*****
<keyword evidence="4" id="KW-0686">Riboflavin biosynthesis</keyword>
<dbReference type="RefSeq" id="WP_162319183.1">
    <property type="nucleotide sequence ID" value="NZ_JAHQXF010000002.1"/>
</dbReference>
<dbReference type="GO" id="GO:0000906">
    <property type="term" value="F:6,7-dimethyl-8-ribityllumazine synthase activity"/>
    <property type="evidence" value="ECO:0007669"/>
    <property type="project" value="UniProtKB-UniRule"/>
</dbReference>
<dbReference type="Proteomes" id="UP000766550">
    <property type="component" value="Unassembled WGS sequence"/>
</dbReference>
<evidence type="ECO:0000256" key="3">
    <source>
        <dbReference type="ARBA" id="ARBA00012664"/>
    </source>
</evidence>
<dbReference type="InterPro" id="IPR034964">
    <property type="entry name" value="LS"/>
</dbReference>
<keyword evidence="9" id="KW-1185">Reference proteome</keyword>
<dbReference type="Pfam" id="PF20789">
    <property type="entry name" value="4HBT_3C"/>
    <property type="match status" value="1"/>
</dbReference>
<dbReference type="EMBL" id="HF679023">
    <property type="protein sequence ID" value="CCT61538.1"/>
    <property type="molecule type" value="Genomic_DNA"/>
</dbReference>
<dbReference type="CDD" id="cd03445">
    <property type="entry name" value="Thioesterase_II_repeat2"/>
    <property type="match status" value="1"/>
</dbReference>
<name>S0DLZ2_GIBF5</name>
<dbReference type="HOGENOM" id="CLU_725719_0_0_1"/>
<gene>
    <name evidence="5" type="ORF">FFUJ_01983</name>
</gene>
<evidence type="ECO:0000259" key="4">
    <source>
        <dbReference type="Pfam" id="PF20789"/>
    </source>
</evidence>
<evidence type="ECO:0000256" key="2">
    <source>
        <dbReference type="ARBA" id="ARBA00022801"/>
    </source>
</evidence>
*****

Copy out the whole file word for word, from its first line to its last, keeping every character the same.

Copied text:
<keyword evidence="4" id="KW-0686">Riboflavin biosynthesis</keyword>
<dbReference type="RefSeq" id="WP_162319183.1">
    <property type="nucleotide sequence ID" value="NZ_JAHQXF010000002.1"/>
</dbReference>
<dbReference type="GO" id="GO:0000906">
    <property type="term" value="F:6,7-dimethyl-8-ribityllumazine synthase activity"/>
    <property type="evidence" value="ECO:0007669"/>
    <property type="project" value="UniProtKB-UniRule"/>
</dbReference>
<dbReference type="Proteomes" id="UP000766550">
    <property type="component" value="Unassembled WGS sequence"/>
</dbReference>
<evidence type="ECO:0000256" key="3">
    <source>
        <dbReference type="ARBA" id="ARBA00012664"/>
    </source>
</evidence>
<dbReference type="InterPro" id="IPR034964">
    <property type="entry name" value="LS"/>
</dbReference>
<keyword evidence="9" id="KW-1185">Reference proteome</keyword>
<dbReference type="Pfam" id="PF20789">
    <property type="entry name" value="4HBT_3C"/>
    <property type="match status" value="1"/>
</dbReference>
<dbReference type="EMBL" id="HF679023">
    <property type="protein sequence ID" value="CCT61538.1"/>
    <property type="molecule type" value="Genomic_DNA"/>
</dbReference>
<dbReference type="CDD" id="cd03445">
    <property type="entry name" value="Thioesterase_II_repeat2"/>
    <property type="match status" value="1"/>
</dbReference>
<name>S0DLZ2_GIBF5</name>
<dbReference type="HOGENOM" id="CLU_725719_0_0_1"/>
<gene>
    <name evidence="5" type="ORF">FFUJ_01983</name>
</gene>
<evidence type="ECO:0000259" key="4">
    <source>
        <dbReference type="Pfam" id="PF20789"/>
    </source>
</evidence>
<evidence type="ECO:0000256" key="2">
    <source>
        <dbReference type="ARBA" id="ARBA00022801"/>
    </source>
</evidence>